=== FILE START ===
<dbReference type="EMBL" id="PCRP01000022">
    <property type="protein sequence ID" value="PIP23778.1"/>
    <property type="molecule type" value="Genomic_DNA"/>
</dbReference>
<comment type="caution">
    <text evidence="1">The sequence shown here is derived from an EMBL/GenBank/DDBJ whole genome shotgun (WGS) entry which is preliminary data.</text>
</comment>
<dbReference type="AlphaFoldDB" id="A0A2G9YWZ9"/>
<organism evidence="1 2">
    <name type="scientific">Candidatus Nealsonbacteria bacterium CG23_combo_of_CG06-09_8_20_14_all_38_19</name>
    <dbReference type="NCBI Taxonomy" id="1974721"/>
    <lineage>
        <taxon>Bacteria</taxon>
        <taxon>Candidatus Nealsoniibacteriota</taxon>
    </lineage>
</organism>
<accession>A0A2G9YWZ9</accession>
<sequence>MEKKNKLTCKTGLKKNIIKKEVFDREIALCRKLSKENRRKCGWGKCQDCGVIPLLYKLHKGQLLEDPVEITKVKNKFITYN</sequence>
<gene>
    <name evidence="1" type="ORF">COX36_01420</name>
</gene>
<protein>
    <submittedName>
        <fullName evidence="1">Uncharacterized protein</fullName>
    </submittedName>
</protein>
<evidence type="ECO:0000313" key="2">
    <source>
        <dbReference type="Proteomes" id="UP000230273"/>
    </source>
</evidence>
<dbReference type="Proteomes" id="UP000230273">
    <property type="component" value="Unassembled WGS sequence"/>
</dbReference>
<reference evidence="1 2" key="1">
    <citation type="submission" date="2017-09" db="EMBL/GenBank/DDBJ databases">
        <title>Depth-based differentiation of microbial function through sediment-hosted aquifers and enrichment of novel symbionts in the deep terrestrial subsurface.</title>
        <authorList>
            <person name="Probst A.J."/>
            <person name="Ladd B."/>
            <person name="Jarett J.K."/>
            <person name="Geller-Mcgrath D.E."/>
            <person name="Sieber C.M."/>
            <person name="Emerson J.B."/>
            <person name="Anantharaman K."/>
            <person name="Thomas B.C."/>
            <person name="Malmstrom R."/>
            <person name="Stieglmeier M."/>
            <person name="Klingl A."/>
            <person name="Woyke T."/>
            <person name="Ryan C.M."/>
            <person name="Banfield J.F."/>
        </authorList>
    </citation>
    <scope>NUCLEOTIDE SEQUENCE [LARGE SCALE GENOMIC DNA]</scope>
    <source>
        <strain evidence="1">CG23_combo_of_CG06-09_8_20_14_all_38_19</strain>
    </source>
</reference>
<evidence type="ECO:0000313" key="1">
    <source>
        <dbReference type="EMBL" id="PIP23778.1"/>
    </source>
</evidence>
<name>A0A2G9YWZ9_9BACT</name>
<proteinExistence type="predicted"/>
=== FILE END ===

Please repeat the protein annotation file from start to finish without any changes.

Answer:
<dbReference type="EMBL" id="PCRP01000022">
    <property type="protein sequence ID" value="PIP23778.1"/>
    <property type="molecule type" value="Genomic_DNA"/>
</dbReference>
<comment type="caution">
    <text evidence="1">The sequence shown here is derived from an EMBL/GenBank/DDBJ whole genome shotgun (WGS) entry which is preliminary data.</text>
</comment>
<dbReference type="AlphaFoldDB" id="A0A2G9YWZ9"/>
<organism evidence="1 2">
    <name type="scientific">Candidatus Nealsonbacteria bacterium CG23_combo_of_CG06-09_8_20_14_all_38_19</name>
    <dbReference type="NCBI Taxonomy" id="1974721"/>
    <lineage>
        <taxon>Bacteria</taxon>
        <taxon>Candidatus Nealsoniibacteriota</taxon>
    </lineage>
</organism>
<accession>A0A2G9YWZ9</accession>
<sequence>MEKKNKLTCKTGLKKNIIKKEVFDREIALCRKLSKENRRKCGWGKCQDCGVIPLLYKLHKGQLLEDPVEITKVKNKFITYN</sequence>
<gene>
    <name evidence="1" type="ORF">COX36_01420</name>
</gene>
<protein>
    <submittedName>
        <fullName evidence="1">Uncharacterized protein</fullName>
    </submittedName>
</protein>
<evidence type="ECO:0000313" key="2">
    <source>
        <dbReference type="Proteomes" id="UP000230273"/>
    </source>
</evidence>
<dbReference type="Proteomes" id="UP000230273">
    <property type="component" value="Unassembled WGS sequence"/>
</dbReference>
<reference evidence="1 2" key="1">
    <citation type="submission" date="2017-09" db="EMBL/GenBank/DDBJ databases">
        <title>Depth-based differentiation of microbial function through sediment-hosted aquifers and enrichment of novel symbionts in the deep terrestrial subsurface.</title>
        <authorList>
            <person name="Probst A.J."/>
            <person name="Ladd B."/>
            <person name="Jarett J.K."/>
            <person name="Geller-Mcgrath D.E."/>
            <person name="Sieber C.M."/>
            <person name="Emerson J.B."/>
            <person name="Anantharaman K."/>
            <person name="Thomas B.C."/>
            <person name="Malmstrom R."/>
            <person name="Stieglmeier M."/>
            <person name="Klingl A."/>
            <person name="Woyke T."/>
            <person name="Ryan C.M."/>
            <person name="Banfield J.F."/>
        </authorList>
    </citation>
    <scope>NUCLEOTIDE SEQUENCE [LARGE SCALE GENOMIC DNA]</scope>
    <source>
        <strain evidence="1">CG23_combo_of_CG06-09_8_20_14_all_38_19</strain>
    </source>
</reference>
<evidence type="ECO:0000313" key="1">
    <source>
        <dbReference type="EMBL" id="PIP23778.1"/>
    </source>
</evidence>
<name>A0A2G9YWZ9_9BACT</name>
<proteinExistence type="predicted"/>